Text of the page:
• Diego Sanjurjo
Part of the International Series on Public Policy book series (ISPP)


Chapter 8 ends the book and summarizes its main findings and conclusions. The chapter relates to the three research objectives presented in the introductory chapter. In accordance, it evaluates the role that guns play in the Latin American security crisis and how states try to regulate their use in the region. It also reviews the findings on the origins and trajectories of the Brazilian Disarmament Statute and the Uruguayan Responsible Firearm Ownership Law. At last, it assesses the capacity of the Multiple Streams Framework to explain both case studies and the insights that arose from their singular and comparative analyses. The chapter ends with concluding remarks about the nature of the gun debate and over what gun policies are really about in Latin America.


Multiple streams framework Latin America Gun policy Firearm policy 


  1. Béland, Daniel, and Michael Howlett. 2016. “The Role and Impact of the Multiple-Streams Approach in Comparative Policy Analysis.” Journal of Comparative Policy Analysis: Research and Practice 18 (3): 221–27.Google Scholar
  2. Cooper, Neil. 2011. “Humanitarian Arms Control and Processes of Securitization: Moving Weapons along the Security Continuum.” Contemporary Security Policy 31 (1): 134–58.Google Scholar
  3. DerGhougassian, Khatchik. 2011. “Las Armas Livianas En La Agenda Internacional y El Excepcionalismo Americano: Estados Unidos y América Latina En La Perspectiva Conceptual de La Seguritización.” Urvio, Revista Latinoamericana de Seguridad Ciudadana 10: 23–35.Google Scholar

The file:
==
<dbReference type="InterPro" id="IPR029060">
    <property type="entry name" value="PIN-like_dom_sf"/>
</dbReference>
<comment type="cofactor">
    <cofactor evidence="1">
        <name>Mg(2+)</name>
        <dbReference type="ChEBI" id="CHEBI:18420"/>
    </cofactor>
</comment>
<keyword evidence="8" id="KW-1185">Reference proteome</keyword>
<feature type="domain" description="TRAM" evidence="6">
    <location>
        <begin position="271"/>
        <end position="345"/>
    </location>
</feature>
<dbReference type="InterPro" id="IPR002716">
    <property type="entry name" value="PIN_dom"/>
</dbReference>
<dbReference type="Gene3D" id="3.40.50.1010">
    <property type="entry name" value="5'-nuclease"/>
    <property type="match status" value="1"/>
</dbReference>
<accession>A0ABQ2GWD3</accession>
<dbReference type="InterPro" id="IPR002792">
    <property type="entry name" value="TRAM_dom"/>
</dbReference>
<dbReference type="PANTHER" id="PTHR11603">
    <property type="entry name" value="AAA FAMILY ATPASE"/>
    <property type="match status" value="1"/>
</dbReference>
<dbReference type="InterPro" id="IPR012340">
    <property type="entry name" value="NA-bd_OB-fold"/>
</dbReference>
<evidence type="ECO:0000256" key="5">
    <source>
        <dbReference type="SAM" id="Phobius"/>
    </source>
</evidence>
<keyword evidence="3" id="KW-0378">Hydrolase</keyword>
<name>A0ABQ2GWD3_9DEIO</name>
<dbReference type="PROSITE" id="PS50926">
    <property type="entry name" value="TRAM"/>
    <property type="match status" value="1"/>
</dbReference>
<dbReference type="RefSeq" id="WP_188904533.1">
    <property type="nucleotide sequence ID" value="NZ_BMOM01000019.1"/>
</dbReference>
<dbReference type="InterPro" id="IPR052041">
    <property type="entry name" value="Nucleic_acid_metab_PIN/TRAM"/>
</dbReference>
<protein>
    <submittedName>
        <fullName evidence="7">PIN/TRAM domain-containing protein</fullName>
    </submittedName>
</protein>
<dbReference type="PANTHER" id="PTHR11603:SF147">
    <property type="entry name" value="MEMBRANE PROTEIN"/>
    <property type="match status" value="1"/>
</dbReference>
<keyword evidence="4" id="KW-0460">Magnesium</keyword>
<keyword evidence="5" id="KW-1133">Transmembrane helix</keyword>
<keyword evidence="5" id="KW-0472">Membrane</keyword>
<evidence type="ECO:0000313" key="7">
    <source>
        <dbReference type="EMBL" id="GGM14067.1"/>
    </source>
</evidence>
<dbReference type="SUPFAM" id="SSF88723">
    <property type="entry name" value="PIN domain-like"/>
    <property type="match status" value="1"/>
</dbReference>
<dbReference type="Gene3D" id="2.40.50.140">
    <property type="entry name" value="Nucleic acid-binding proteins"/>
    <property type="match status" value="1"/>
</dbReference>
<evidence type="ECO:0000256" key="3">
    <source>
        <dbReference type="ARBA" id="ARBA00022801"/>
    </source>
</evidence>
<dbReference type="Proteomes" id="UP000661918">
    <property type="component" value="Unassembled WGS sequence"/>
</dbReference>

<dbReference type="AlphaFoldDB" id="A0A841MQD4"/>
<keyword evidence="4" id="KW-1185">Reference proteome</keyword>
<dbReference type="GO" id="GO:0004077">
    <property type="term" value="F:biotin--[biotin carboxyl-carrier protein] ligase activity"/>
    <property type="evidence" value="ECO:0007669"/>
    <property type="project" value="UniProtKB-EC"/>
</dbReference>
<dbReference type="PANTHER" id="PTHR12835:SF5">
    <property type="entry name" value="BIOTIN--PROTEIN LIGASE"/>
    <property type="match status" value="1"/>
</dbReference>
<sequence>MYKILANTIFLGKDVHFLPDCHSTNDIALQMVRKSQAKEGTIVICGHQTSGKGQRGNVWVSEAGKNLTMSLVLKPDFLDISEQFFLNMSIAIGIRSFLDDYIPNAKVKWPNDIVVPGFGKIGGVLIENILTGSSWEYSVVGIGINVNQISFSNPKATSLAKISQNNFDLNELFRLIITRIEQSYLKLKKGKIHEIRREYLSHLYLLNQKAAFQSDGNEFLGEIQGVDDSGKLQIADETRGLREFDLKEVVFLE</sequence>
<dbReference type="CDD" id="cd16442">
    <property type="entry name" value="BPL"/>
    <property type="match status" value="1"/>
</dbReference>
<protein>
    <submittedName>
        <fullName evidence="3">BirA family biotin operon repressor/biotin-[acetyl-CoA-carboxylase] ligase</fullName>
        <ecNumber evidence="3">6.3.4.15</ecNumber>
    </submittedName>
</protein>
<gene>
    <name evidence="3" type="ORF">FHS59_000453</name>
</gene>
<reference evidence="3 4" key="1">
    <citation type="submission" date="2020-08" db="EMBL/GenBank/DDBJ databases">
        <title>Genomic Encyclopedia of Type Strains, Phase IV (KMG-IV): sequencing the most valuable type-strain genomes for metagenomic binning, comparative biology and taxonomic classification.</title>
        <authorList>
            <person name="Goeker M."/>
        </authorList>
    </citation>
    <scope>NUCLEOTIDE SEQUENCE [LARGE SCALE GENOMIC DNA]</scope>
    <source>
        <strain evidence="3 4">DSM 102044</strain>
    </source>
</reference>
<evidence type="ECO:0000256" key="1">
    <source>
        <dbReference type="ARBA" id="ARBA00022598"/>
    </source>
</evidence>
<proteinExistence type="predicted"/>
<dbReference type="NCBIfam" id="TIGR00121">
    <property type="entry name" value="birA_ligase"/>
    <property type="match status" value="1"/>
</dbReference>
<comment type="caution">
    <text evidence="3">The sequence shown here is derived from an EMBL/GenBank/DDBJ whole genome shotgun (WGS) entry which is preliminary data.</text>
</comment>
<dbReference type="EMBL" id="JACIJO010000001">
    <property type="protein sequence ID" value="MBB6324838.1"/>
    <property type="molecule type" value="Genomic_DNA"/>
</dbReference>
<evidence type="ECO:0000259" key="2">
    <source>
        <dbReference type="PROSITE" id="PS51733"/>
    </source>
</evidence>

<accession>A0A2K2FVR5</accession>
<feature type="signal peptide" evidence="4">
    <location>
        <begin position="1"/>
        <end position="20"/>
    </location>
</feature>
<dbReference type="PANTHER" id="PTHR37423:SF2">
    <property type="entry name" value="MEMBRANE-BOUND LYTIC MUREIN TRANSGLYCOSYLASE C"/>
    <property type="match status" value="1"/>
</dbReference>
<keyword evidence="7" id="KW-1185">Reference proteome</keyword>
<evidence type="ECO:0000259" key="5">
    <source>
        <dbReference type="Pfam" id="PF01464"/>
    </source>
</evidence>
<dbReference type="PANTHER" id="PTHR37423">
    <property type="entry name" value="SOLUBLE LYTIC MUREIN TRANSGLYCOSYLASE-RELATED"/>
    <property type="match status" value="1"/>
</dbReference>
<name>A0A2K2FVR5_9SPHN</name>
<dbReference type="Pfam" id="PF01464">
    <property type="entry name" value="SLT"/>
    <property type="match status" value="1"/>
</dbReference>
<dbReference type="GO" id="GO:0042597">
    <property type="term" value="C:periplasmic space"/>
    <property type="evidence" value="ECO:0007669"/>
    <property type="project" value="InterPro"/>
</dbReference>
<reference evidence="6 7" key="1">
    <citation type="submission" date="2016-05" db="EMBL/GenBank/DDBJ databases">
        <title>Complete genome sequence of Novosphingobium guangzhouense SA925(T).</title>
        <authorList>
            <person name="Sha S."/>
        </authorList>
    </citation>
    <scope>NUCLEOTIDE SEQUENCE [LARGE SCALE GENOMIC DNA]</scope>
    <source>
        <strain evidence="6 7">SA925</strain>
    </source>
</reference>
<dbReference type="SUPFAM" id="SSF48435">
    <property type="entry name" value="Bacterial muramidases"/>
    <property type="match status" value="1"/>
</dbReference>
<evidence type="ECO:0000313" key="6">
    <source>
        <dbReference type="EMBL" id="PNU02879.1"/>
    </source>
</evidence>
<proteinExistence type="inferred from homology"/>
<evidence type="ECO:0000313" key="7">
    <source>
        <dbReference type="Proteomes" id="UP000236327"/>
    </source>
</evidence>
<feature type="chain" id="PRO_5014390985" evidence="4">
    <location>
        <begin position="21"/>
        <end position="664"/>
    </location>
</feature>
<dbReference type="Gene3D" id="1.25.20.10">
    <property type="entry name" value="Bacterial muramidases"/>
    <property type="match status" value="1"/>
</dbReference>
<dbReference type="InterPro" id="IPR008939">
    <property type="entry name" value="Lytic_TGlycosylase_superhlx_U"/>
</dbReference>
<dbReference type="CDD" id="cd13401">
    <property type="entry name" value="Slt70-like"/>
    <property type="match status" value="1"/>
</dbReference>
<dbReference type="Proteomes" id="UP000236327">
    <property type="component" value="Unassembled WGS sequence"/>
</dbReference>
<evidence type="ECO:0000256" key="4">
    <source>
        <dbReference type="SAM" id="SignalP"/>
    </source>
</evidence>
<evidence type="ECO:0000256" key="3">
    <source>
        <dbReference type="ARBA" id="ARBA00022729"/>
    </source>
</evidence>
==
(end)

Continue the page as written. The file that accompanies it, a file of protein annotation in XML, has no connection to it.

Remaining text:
4. Goss, Kristin A. 2006. Disarmed: The Missing Movement for Gun Control in America. Princeton: Princeton University Press.Google Scholar
  5. Jones, Michael D., Holly L. Peterson, Jonathan J. Pierce, Nicole Herweg, Amiel Bernal, Holly Lamberta Raney, and Nikolaos Zahariadis. 2016. “A River Runs Through It: A Multiple Streams Meta-Review.” Policy Studies Journal 44 (1): 13–36.Google Scholar
  6. Karp, Aaron. 2018. “Estimating Global Civilian Held Firearms Numbers.” Small Arms Survey—Briefing Papers. Geneva: Small Arms Survey.Google Scholar
  7. Kingdon, John W. 1984. Agendas, Alternatives, and Public Policy. Colchester: The Book Service (TBS).Google Scholar
  8. ———. 1995. Agendas, Alternatives, and Public Policy. 2nd ed. New York: HarperCollins.Google Scholar
  9. Springwood, Charles Fruehling. 2007. “Gunscapes: Toward a Global Geography of the Firearm.” In Open Fire: Understanding Global Gun Cultures, edited by Charles Fruehling Springwood, 15–27. Oxford: Berg.Google Scholar
  10. Zohlnhöfer, Reimut, Nicole Herweg, and Christian Huß. 2016. “Bringing Formal Political Institutions into the Multiple Streams Framework: An Analytical Proposal for Comparative Policy Analysis.” Journal of Comparative Policy Analysis: Research and Practice 18 (3): 243–56.Google Scholar

Copyright information

© The Author(s) 2020

Authors and Affiliations

  • Diego Sanjurjo
    • 1
  1. 1.Institute of Political ScienceUniversity of the Republic (UdelaR)MontevideoUruguay

Personalised recommendations